Elite Albums of 2021 – The Cavalier Daily
After the events of 2020 placed a pause button on the music industry, dampening tours and delaying releases, 2021 offered the first glimpse of live music audiences in over a year. Amid a seemingly endless pandemic, it’s clear that music is essential during times of division and loneliness.
This list ranks the five most cohesive, inspired, and distinctive projects released in the past year, celebrating those that provided cultural nourishment and reflection when all else seemed to stagnate.
1.”CALL ME IF YOU GET LOST” by Tyler, the creator
“CALL ME IF YOU GET LOST” is a conceptual masterpiece that follows Tyler, the alter-ego of creator “Tyler Baudelaire”, the embodiment of luxury, sophistication, travel and mastery of the world. lyrical art. “Baudelaire” is a nod to the French poet and critic Charles Baudelaire who, like Tyler, was highly regarded for his experimentation, controversy, and explicit writing.
The genre performer showcases the height of his aesthetic achievement, immersive storytelling, and sharp production skills. Tight drums, funky baselines, harmonious synths and keyboards, and exultant horns saturate the soundscape with nostalgia.
The sound and lyricism are both gritty and sweet. Tyler’s delivery of witty, distinctive bars about pride and luxury complement unpolished vocal melodies about love and desire.
After one of the best album rollouts of the year, the project solidifies Tyler, The Creator as one of the most compelling and gifted creative geniuses of the decade.
2.”SHINE ON” by Tourniquet
Released from Baltimore in 2010, Turnstile are a hardcore punk rock band that have braved comparisons to ’90s alternative rock bands like 311 and Red Hot Chili Peppers for its fusion with funk, pop and R&B. The album’s catchy riffs and screaming choruses cut through soaring, soaring chords and groovy beats. “GLOW ON” has earned the respect of punk and mainstream publications due to its dynamic and sharp execution, experimentation, creativity and innovation.
3.”The house is burningby Isaiah Rashad
Following the release in 2016 of “The tirade of the sun», Tennessee rapper Isaiah Rashad returns with an introspective album that explains his five-year retirement from the spotlight.
“The House Is Burning” masterfully fuses Southern rap with R&B. Rashad features artists such as SZA, Smino and 6LACK, comfortably navigating a warm, soulful atmosphere of guitar, piano and synths. The project stays true to the hallmarks of Southern rap – 808 and bouncy bass – while sampling legends like Juicy J, Project Pat and Three 6 Mafia.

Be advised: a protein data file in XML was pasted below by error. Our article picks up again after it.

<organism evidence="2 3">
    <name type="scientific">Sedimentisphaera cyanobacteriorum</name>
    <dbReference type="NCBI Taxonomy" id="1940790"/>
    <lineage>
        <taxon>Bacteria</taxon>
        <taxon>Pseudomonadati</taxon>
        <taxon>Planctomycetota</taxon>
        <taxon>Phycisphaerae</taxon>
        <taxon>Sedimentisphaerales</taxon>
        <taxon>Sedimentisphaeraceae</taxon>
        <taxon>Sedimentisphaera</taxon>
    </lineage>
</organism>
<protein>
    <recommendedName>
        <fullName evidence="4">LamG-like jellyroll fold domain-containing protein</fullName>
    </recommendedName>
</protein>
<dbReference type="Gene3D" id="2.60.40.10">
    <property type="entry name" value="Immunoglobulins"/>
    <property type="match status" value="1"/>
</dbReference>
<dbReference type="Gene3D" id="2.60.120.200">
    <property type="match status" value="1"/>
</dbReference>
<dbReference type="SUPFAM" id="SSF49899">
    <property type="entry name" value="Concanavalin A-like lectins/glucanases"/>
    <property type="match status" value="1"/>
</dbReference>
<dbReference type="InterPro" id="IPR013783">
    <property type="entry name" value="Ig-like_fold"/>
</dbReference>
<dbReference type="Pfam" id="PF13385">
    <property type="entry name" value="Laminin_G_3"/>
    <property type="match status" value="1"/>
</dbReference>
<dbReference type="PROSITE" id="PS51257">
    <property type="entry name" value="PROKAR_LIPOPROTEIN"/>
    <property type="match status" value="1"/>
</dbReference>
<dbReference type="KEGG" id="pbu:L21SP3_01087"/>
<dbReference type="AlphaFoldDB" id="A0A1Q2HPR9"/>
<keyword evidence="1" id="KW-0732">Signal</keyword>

Rashad incorporates a mix of religious references into the album, confessing his painful awareness of using addiction and escape as coping strategies for personal trauma, issues with his father, and paranoia. Its captivating delivery is relaxed and sophisticated, reminiscent of Outkast’s fluid, dynamic flow.
4.”valentine” By letter
Between the release of “Valentine” and her first indie rock album “LushLindsey Jordan – also known as Snail Mail – graduated from high school, won critical acclaim and took a trip to rehab.
After enduring the pressures of fame and withdrawing from the drunkenness of a failed relationship, Jordan returned to her childhood home in suburban Maryland to reflect and recalibrate, which resulted in “Valentine.”
The album is scary and vulnerable. Jordan’s authentic and often gruff voice cuts through gritty, whimsical guitar chords as she details the obsession, naivety, anger, alcohol abuse and grief she endures as she loses herself in devouring relationships.
5.”Tales of Heauxby Jazmine Sullivan
“Heaux Tales” is an R&B album that denounces the pervasive stigma and shame about female sexuality. She offers honest and empowering perspectives on sexual liberation, equality and physical agency while strengthening her voice with the testimonies of other black women. The polished production is complemented by the duality of Sullivan’s voice, mirroring that of Lauryn Hill’s grating and warmth. The “Break your windowThe singer embraces and challenges the duality and hypocrisy of the ‘good’ and ‘bad’ narrative written by men, seizes it, and then plays the game to her advantage.
Honorable mentions, in elite order
“Collapsed in the rays of the sun” by Arlo Parks
“Jubilee” by Japanese Breakfast
“melodic blueby Baby Keem
“30” by Adele
“I know I’m funny hahaby Faye Webster
“SOUR” by Olivia Rodrigue
“to hell with thatby PinkPantheress
“New long leg” by Dry Cleaning
“Mercurial WorldMagdalena Bay
“happier than everby Billie Eilish
“lately I feel EVERYTHING” by WILLOW
“valiant mood” by Hiatus Kaiyote
“An Evening with Silk Sonic” by Anderson .Paak & Bruno Mars
Let’s all pray for a drop in SZA this year.